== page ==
On Jan. 24, hundreds of thousands of Muqtada al-Sadr’s followers took to the streets in peaceful demonstrations in Baghdad, calling for the removal of U.S. forces from Iraq. Later the same day, al-Sadr asked his followers, who for the past several months have joined anti-government protests in Baghdad and cities in southern Iraq, to vacate the protest squares in reaction to what he saw as antagonistic behavior toward him and his followers. This opened the way for security forces to move against the civilian protesters, burning their tents, firing tear gas and bullets, and killing and wounding them.
Al-Sadr’s flip-flop must be understood in the context of three ongoing power struggles in Iraq. First, amid the tumult caused in the ranks of the Popular Mobilization Forces (PMF) by the demise of their commander Abu Mahdi al-Muhandis, al-Sadr sees an opportunity to reclaim leadership of the PMF-affiliated Iraqi street. The Jan. 24 march was a show of his ability to mobilize the masses aimed both at the Iranian leadership and his Iraqi Shi’a competitors, primarily Hadi al-Ameri, the new deputy leader of the PMF.
Second, unlike the 2015-16 anti-government protests, the leadership of which al-Sadr took over, enabling him to secure the largest number of seats in the 2018 parliamentary elections, this wave of protests that began in October 2019 has proven to be immune to control by any of the political parties, including al-Sadr’s. Al-Sadr’s decision to pull his supporters from the anti-government squares is a serious test of the protest movement’s ability to sustain itself and remain resilient in the face of continuous assaults by security forces. So far, disproportionate violence by security forces against the civilian protesters has led to the exact opposite of what they sought to achieve. Instead of forcing people to leave the protest squares, violence caused protesters’ numbers to swell.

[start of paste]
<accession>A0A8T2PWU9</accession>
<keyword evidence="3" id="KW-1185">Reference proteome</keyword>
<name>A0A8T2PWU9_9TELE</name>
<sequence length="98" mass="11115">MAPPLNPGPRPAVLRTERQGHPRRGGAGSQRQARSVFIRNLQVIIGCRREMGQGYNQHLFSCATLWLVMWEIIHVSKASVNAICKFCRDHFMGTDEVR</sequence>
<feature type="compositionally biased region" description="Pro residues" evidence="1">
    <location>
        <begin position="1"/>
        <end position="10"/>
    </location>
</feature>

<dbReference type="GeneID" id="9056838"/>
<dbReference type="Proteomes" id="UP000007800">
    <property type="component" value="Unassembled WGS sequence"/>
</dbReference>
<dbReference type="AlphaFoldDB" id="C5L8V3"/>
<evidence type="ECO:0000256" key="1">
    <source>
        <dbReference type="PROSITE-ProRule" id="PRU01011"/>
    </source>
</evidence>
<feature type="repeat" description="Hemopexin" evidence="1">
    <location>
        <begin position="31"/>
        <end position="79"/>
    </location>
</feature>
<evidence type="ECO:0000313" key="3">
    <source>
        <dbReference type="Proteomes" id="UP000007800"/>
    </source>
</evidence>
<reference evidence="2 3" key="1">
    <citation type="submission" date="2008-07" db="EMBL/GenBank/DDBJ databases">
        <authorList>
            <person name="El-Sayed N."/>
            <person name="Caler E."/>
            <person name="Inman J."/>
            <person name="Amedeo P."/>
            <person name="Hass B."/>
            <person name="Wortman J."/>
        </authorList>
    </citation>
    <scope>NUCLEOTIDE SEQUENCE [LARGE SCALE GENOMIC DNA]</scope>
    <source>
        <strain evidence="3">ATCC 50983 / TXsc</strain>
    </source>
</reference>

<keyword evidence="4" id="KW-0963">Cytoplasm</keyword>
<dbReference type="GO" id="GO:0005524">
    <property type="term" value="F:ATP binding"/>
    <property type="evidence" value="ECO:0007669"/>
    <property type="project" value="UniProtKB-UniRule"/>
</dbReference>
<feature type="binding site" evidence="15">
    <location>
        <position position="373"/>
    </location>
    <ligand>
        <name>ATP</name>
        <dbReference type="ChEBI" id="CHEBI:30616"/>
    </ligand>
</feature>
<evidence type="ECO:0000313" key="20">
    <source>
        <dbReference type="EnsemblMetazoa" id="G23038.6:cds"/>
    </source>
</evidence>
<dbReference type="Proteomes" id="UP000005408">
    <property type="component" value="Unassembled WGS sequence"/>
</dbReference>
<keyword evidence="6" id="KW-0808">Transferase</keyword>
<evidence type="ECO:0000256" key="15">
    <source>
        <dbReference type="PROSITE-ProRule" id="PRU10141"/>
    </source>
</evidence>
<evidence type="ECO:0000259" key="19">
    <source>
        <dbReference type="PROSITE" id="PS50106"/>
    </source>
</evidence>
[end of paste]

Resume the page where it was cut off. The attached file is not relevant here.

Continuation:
Third, there is an ongoing contest for power between al-Sadr and al-Ameri over the formation of the next government. In 2018 Adel Abdul-Mahdi was appointed prime minister based on an understanding between al-Sadr and al-Ameri, and Abdul-Mahdi’s inner circle was primarily composed of representatives of these two men. Al-Sadr is now seeking to enhance his negotiation leverage by placing himself at the intersection of the two main political camps in Iraq today: the pro-Iran, anti-U.S. camp and the anti-government protest camp. His flip-flop on Jan. 24 cost him support both among some of his followers and with the anti-government civilian protesters. It might be a self-inflicted wound resulting from his mercurial temperament or it could be based on a cost-benefit calculus that al-Sadr sees as playing to his benefit in the short term.
Randa Slim is a Senior Fellow and the Director of MEI’s Conflict Resolution and Track II Dialogues Program.
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